only what happens is possible, says K., the great, the sad, the wise one, who already knew from individual lives exactly what it would be like when criminal lunatics look upon the world rationally and the world in turn presents a rational aspect to them, that is to say, is obedient to them. And don’t tell me, I most probably said, that this explanation is just a tautological way of explaining the facts with facts, because yes, indeed, this explanation, hard as I know it may be for you to accept, that we are governed by commonplace felons—hard even when you already call them commonplace felons and know them as such— nevertheless as soon as a criminal lunatic ends up, not in a madhouse or penal institution, but in a chancellery or other government office you immediately begin to search for what is interesting, original, extraordinary, and (though you don’t dare to say so, except in secret, of course) yes, great in him, so you are not obliged to see yourselves as such dwarfs, and histories of the world as so absurd, I most probably said; yes, so that you may continue to look upon the world rationally and the world in its turn may present a rational aspect to you. And that is entirely understandable, even entirely commendable, even if your method is neither “scientific” nor “objective,” as you would like to believe, it is not; it is sheer lyricism and moralizing insofar as it seeks to restore a rational, or in other words endurable, world order, and those who have been banished from the world subsequently edge their way back into the world again through these back and front doors—anyone, that is, who is inclined to do so and who believes that the world will henceforth be a place fit for people, but then that is quite another matter, I most probably must have said, the only problem is that this is how legends are born, we can learn from these “objective” lyrical works, these scientific horror stories, say, that the great man had an outstanding tactical sense—right?—as if an outstanding tactical sense were not precisely the means by which every paranoid and manic madman misleads and befuddles those around him and his doctors, and then that social conditions were such-and-such, while international politics were such-and-such, and then some, once philosophy, music and other forms of artistic hocus-pocus had corrupted people’s capacity to think, but above all that, when it comes down to it, the great man, let’s not mince words, was a great man, he had about him something of the disarming, the fascinating, in short: something of the demonic, that’s it, a demonic streak that was quite simply irresistible, especially if we have no will to resist, seeing that we just happen to be hunting for a demon; a demon is just what we’ve been needing for a long, long time for our squalid affairs, to gratify our squalid desires, the sort of demon, of course, who can be persuaded to believe that he is the demon who will take all our own demoniacality on his shoulders, an Antichrist bearing the Iron Cross, and will not insolently slip through our fingers to string himself up before time, as Stavrogin did. Yes, you see and label them as common criminal lunatics, yet from the moment one lays his hands on the orb and scepter you immediately start to deify him, reviling him even as you deify him, listing the objective circumstances, reciting what, objectively, he was right about, but what, subjectively, he was not right about, what objectively can be understood, and what subjectively cannot, what sorts of hanky-panky were going on in the background, what sorts of interests played a part, and never running short of explanations just so that you can salvage your souls and whatever else is salvageable, just so that you can view commonplace robbery, murder and trafficking in souls in which we all, all of us sitting here, somehow play or have played a part, one way or another, in the grand opera-house limelight of world events, I most probably must have said, yes, just so that you may fish partial truths out of the great shipwreck in which everything whole has been smashed, yes, just so as not to see before you, behind you, underneath you and at every turn the yawning chasm, the nothingness, the void, or in other words, our true situation, what it is you are serving and the prevailing nature of the prevailing régime, a dominating power which is neither necessary nor unnecessary but simply a matter of decisions, decisions that are made or not made in individual lives, neither satanic nor unfathomably and spellbindingly intricate, nor something that majestically sweeps us up with it, no, it is just vulgar, mean, murderous, stupid, hypocritical, and even at the moments of its greatest achievements at best merely well organized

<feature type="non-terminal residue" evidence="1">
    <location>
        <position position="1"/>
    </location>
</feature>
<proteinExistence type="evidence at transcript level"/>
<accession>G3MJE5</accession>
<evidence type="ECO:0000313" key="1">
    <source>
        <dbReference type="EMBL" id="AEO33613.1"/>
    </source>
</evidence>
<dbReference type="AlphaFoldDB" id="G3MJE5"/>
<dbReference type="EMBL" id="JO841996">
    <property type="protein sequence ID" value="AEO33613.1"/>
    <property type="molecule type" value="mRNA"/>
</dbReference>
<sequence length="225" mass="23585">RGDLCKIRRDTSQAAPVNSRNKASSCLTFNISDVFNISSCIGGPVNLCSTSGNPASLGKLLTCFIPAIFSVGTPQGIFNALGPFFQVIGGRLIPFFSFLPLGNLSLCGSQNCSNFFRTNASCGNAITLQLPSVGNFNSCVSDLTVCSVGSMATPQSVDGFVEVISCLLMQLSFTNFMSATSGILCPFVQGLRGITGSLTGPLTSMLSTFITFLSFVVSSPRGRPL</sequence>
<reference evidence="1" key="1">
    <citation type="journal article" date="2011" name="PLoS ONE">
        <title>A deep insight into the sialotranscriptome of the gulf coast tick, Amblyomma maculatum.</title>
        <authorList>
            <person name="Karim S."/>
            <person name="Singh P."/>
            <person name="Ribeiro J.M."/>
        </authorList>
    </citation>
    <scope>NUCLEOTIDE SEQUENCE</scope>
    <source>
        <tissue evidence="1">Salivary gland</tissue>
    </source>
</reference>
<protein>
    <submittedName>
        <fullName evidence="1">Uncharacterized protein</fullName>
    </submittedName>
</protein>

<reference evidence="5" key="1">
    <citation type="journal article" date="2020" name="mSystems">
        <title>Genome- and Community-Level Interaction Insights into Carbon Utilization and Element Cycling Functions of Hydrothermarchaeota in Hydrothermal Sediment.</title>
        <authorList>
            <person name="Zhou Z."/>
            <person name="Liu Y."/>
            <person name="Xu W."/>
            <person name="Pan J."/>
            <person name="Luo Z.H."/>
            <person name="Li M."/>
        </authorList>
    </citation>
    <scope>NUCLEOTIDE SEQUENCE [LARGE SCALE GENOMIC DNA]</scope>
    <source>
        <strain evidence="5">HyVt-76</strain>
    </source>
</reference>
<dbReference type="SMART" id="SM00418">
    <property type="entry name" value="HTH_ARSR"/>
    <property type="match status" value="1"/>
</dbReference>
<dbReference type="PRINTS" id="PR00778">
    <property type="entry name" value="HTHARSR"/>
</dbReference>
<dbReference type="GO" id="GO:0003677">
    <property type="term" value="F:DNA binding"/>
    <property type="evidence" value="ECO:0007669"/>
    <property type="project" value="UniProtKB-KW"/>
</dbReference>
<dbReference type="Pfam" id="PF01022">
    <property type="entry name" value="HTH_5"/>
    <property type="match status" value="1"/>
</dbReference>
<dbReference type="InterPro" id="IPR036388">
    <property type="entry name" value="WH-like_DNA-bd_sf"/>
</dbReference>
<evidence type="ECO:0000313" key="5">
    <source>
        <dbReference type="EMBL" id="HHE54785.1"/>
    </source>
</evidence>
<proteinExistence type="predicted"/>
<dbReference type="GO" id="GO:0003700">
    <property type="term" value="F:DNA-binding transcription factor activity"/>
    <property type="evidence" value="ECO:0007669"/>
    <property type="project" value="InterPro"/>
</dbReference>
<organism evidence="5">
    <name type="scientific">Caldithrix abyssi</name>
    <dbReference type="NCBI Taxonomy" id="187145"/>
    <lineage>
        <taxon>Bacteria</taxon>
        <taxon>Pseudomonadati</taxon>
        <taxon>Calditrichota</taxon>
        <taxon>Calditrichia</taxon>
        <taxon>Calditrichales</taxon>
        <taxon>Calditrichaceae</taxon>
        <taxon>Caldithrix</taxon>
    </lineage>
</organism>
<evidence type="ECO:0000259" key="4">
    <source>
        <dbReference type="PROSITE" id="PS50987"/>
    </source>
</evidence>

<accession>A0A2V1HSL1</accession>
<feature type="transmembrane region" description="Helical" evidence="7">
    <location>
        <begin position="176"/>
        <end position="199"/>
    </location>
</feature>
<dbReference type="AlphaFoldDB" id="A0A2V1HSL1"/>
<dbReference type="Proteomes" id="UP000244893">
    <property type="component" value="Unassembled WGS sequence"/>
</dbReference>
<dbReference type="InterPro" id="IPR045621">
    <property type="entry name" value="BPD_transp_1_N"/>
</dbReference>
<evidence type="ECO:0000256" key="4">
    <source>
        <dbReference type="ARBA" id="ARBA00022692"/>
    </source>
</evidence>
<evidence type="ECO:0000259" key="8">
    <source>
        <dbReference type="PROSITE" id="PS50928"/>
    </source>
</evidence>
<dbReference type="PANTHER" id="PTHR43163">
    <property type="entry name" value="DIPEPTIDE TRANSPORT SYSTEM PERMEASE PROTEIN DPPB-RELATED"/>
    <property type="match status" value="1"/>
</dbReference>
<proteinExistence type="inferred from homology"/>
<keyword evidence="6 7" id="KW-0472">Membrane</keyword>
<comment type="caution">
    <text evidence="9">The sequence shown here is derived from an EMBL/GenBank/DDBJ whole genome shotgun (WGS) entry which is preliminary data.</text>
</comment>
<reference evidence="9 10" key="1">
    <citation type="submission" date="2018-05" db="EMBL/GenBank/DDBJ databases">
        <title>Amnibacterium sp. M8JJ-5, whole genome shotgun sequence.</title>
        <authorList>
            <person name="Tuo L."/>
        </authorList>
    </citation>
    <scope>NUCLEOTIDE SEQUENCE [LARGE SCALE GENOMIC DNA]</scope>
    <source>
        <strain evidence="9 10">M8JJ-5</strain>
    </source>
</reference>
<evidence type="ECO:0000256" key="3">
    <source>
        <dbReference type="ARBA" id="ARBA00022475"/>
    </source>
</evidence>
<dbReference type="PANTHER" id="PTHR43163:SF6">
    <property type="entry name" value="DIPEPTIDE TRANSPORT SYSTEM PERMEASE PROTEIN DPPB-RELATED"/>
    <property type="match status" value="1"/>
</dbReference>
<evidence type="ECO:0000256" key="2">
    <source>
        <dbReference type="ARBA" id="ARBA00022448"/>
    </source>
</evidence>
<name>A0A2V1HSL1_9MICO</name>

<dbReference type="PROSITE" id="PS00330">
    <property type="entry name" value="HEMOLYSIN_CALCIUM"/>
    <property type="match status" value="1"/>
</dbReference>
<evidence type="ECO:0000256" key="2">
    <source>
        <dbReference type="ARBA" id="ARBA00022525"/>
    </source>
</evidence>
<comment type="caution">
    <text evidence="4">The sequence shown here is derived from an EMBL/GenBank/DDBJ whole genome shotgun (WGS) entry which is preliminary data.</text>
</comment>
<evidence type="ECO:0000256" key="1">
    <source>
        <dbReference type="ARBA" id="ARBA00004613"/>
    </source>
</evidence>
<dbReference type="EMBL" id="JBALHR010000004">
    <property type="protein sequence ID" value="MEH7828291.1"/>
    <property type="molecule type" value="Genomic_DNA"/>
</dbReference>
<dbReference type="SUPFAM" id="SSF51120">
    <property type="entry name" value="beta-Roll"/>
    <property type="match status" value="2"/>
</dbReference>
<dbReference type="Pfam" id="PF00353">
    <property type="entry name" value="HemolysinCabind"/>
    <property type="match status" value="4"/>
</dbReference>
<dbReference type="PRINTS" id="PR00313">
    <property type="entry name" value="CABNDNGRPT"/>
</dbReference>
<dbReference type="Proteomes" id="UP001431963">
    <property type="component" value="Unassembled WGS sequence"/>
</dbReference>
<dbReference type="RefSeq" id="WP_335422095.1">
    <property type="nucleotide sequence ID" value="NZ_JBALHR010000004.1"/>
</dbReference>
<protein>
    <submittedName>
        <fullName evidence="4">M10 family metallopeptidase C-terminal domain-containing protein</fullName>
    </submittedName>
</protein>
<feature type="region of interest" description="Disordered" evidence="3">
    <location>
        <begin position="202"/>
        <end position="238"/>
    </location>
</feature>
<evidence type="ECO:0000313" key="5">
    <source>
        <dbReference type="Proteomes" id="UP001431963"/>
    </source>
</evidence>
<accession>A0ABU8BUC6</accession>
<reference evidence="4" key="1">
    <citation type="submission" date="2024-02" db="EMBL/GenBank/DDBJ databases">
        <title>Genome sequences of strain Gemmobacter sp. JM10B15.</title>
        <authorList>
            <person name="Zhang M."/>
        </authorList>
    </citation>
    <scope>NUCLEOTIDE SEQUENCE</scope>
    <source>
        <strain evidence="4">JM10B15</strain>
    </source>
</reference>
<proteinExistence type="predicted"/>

Imre Kertesz, Kaddish for an Unborn Child (1990, trans. Tim Wilkinson)